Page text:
Israel Rejects U.S. ‘Advice’ on Deportations, Arrests 9 Activists
Top Israeli officials Tuesday politely but firmly rejected U.S. arguments that they should not deport Palestinians accused of instigating disturbances in the occupied territories, saying they know best how to protect their own national security.
While the comments by Prime Minister Yitzhak Shamir and Defense Minister Yitzhak Rabin stopped short of promising new expulsions, they were seen here as the strongest indication yet that a move to expel at least some Palestinians is likely within days.
The remarks coincided with the arrest Tuesday of at least nine Arab activists from the West Bank and Gaza Strip who are considered by informed sources here as prime candidates for deportation.
‘Must Take Measures’
“I can’t say anything about how many will be deported,” Shamir said during a visit to the Arab village of Abu Ghosh, just west of Jerusalem, “but we must take these measures.”
As for U.S. protests that deportations violate the Fourth Geneva Convention of 1949, Shamir commented: “Our answer is the same we give in similar incidents: The state of Israel knows how to defend its peace and security. We thank (the U.S.) for the advice, but we will behave according to our own understanding.”
The Fourth Geneva Convention prohibits the expulsion “for any reason whatsoever” of civilians from an area under military occupation. Israel insists that the prohibition was designed to prevent deportation for forced labor, torture or extermination, while it expels people only to ensure public order and security.
Rabin, meanwhile, told reporters after briefing the Knesset (Parliament) Foreign Affairs and Defense Committee that expulsions are allowed under Israeli law and are “needed” to ensure that “there will be no resumption of outbursts of public violent disorder in the future.”
Israel radio quoted Rabin as saying to committee members: “We will tell the United States we have expelled, we are expelling and we will continue to expel; we have detained, are detaining and will continue to detain. We’ll do whatever is necessary to restore order, and this has been made clear to Washington.”
Israel bases its legal right to expel those it deems a threat to security and order on a regulation that dates back before its formation as a nation in 1948, in the post-World War I period when Palestine was governed by Britain under a League of Nations mandate.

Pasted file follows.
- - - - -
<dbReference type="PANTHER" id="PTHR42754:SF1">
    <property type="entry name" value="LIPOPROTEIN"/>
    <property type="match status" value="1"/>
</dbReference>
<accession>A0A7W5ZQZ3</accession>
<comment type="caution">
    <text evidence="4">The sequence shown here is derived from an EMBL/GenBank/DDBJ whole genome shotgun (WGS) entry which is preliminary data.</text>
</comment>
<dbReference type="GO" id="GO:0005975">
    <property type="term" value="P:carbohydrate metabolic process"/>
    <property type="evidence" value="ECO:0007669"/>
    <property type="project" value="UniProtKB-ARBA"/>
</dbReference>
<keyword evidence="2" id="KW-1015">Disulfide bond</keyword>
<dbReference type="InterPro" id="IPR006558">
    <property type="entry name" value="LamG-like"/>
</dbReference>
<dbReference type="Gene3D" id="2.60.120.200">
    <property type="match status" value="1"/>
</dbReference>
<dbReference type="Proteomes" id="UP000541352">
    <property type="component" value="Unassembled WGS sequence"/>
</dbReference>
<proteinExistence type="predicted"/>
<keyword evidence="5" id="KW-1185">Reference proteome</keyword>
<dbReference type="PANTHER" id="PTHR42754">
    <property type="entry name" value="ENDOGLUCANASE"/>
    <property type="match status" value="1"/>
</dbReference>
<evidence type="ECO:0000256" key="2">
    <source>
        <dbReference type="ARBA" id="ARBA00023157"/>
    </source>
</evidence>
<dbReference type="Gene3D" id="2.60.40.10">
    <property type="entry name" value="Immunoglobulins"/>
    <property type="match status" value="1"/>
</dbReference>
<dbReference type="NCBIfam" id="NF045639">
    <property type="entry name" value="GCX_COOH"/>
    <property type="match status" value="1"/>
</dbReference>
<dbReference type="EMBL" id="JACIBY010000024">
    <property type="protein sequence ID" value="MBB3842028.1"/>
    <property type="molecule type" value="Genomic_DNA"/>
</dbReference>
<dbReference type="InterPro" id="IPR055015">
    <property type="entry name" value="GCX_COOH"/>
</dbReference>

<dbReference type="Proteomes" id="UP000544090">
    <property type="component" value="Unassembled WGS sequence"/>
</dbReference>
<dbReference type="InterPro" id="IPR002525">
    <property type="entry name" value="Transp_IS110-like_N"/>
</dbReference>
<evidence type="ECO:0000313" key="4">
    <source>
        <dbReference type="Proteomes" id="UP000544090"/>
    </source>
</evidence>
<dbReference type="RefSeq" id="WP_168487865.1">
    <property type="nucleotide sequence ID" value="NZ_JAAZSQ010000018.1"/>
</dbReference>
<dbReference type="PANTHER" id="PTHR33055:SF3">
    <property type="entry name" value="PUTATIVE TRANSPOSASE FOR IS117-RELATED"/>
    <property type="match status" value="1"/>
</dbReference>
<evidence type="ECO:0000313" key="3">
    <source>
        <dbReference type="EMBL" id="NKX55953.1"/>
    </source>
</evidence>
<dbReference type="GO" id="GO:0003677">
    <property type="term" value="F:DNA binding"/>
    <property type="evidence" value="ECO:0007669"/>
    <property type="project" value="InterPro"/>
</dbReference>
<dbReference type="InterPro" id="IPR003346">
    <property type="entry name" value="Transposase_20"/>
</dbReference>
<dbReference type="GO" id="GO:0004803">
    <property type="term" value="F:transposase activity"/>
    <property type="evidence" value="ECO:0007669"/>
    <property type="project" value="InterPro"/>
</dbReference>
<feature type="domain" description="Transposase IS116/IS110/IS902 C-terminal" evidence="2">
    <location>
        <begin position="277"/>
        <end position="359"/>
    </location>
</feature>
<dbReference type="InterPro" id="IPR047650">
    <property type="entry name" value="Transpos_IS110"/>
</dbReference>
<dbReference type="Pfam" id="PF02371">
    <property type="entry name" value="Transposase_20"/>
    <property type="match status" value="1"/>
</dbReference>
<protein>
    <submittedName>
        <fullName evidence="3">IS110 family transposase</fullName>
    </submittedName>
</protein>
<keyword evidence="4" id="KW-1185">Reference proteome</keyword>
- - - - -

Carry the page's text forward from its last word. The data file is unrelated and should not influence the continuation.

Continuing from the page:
The comments by Shamir and Rabin followed strong representations by U.S. officials in Tel Aviv and Washington on Monday that were meant to deter any Israeli expulsions.
U.S. Ambassador Thomas R. Pickering pressed Washington’s case in a meeting with Rabin, and in Washington the Administration view was presented in a message from the State Department’s director of Israeli relations, Philip Wilcox, to Israeli Charge d’Affaires Oded Eran.
In addition to considering expulsion of Palestinians from their homeland without trial as a violation of due process, the United States has argued that deportations will only exacerbate the situation in the occupied territories by increasing tension.
Israel contends that those under expulsion order have adequate legal protections, including the right of appeal to the Israel high court.
Israel has deported more than 1,000 Palestinians since 1968, shortly after capturing the West Bank and Gaza Strip in the 1967 Six-Day War. But the tactic has been used relatively little in the last decade, and never during that time on a scale such as is apparently being considered now.
According to Israeli media reports last weekend, security sources wanted to expel “hundreds” of Palestinians in the wake of what is now generally accepted to have been the most widespread unrest in the territories in a generation. At least 21 Arabs were killed by army gunfire and another 158 wounded during more than two weeks of violence beginning Dec. 9. About 1,000 Palestinians have been arrested.